In early August, the Maine Supreme Judicial Court issued a landmark property tax exemption decision in Francis Small Heritage Trust, Inc. v. Town of Limington, 2014 ME 102 (Me. 2014). The opinion puts to rest several arguments that municipalities have raised over the years in denying property tax exemption applications by land trusts. Although the bulk of the opinion addresses issues particular to land conservation and similar environmental organizations, one key issue has widespread applicability to all Maine nonprofits seeking property tax exemption. I was pleased to play a role in this process by co-authoring a joint Land Trust Alliance – Maine Coast Heritage Trust amici brief in support of FSHT.
First and foremost, the Law Court held that land conservation is indeed a charitable purpose within the meaning of 36 M.R.S. § 652(1)(a) and that the typical land trust preserve is eligible for property tax exemption. The Court quoted extensively from three Maine statutes (the Natural Resources Protection Act, the Land For Maine’s Future enabling act, and the Growth Management Act) in declaring that “the Legislature has enunciated a strong public policy in favor of the protection and conservation of the natural resources and scenic beauty of Maine.” Because FSHT assists the state in achieving these conservation goals, its land conservation activities are charitable. This analysis follows the traditional “lessen the burdens of government” prong for demonstrating that an activity is charitable. Significantly, the Law Court distinguished the typical Maine land trust preserve, where public access is permitted and encouraged, from the facts of a troublesome older case, Holbrook Island Sanctuary v. Inhabitants of the Town of Brooksville, 161 Me. 476 (Me. 1965), involving a wildlife sanctuary where public access was heavily restricted and discouraged.
In a part of the opinion that has widespread applicability to Maine nonprofits, the Law Court dispensed with the Town’s contention that a section of FSHT’s Articles of Incorporation reflected a non-charitable purpose. The key disputed phrase was that FSHT’ purposes included “protect[ing] appropriate uses such as logging, farming and other compatible commercial activities.” Because there was no evidence that FSHT engaged in any purely commercial activities, the Law Court did not find this language disqualifying. In a key footnote, the court noted that even if an organization engages in incidental non-commercial activities, language in the Articles that authorizes these activities will not defeat an otherwise legitimate exemption request. This holding should be very helpful in preventing municipalities from denying exemptions based on minor drafting ambiguities.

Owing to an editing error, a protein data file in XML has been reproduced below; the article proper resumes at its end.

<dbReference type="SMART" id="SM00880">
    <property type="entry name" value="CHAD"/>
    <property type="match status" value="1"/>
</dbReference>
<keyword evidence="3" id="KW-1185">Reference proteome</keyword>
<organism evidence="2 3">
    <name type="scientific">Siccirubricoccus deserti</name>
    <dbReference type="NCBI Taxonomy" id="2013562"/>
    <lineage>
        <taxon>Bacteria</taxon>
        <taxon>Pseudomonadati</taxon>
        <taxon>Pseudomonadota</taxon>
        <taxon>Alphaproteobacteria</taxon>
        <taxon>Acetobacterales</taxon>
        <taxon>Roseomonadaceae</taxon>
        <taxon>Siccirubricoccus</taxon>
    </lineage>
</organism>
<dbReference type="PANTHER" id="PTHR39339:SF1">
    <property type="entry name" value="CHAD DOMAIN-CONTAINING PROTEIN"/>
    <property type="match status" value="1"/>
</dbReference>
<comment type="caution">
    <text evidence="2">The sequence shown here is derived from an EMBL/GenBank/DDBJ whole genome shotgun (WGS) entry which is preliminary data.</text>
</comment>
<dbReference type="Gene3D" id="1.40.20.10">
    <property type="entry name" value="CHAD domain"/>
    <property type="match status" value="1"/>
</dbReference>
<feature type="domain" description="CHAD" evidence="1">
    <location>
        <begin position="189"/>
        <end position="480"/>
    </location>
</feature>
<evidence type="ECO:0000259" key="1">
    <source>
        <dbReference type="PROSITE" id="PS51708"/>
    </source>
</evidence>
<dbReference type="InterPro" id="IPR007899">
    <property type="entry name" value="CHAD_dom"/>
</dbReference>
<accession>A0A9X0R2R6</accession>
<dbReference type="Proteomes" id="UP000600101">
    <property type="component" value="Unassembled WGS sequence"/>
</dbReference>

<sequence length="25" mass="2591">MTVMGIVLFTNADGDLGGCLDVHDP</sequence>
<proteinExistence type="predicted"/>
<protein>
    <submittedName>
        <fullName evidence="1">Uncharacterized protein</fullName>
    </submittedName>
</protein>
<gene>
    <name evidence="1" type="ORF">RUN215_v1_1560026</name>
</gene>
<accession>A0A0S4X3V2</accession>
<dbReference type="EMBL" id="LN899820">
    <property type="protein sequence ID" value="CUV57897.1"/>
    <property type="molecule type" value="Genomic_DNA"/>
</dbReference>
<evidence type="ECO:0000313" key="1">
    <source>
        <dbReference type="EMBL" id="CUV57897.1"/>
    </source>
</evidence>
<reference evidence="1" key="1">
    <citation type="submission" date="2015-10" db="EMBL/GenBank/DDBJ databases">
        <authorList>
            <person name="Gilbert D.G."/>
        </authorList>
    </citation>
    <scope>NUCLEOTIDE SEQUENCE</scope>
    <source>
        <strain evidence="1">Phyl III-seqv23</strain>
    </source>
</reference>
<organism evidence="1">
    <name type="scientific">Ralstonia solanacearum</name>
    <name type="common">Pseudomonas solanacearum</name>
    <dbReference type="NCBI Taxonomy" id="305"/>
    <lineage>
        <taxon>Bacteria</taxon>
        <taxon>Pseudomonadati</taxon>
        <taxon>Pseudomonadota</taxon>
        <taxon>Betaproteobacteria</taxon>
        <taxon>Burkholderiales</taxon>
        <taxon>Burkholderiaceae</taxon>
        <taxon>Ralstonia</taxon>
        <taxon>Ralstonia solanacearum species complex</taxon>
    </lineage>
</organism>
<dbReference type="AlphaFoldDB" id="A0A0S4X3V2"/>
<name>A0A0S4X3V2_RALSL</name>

The process of applying for property tax exemption, and disputing a negative decision by a town assessor, can be very confusing for Maine nonprofit organizations. Many organizations give up in the face of resistance by towns, when in fact if they persisted they would likely prevail in obtaining exemption. The Maine Association of Nonprofits has recently posted a white paper that I wrote that offers information on this process. Click here for the paper, entitled A Primer on Property Tax Exemption Procedural Choices. In addition, MANP has also posted a shorter piece on whether an organization is eligible for property tax exemption.
In July, the IRS issued the new Form 1023-EZ, a streamlined application for small nonprofits to obtain a 501(c)(3) determination letter. The Form 1023-EZ is just over two pages, and is much simpler than the full Form 1023. For example, an organization using the 1023-EZ no longer has to provide a narrative description of the organization’s activities or any financial information. And the filing fee for the 1023-EZ is $400 (as compared to $850 for the full Form 1023). Anecdotal reports suggest that 1023-EZ applications are being processed and approved by the IRS in a matter of 2-4 weeks, a much faster turnaround than the full Form 1023.
To be eligible for the Form 1023-EZ, an organization must:
Have gross receipts of $50,000 or less and total assets of $250,000 or less
For more information and links to the form and instructions, click here.
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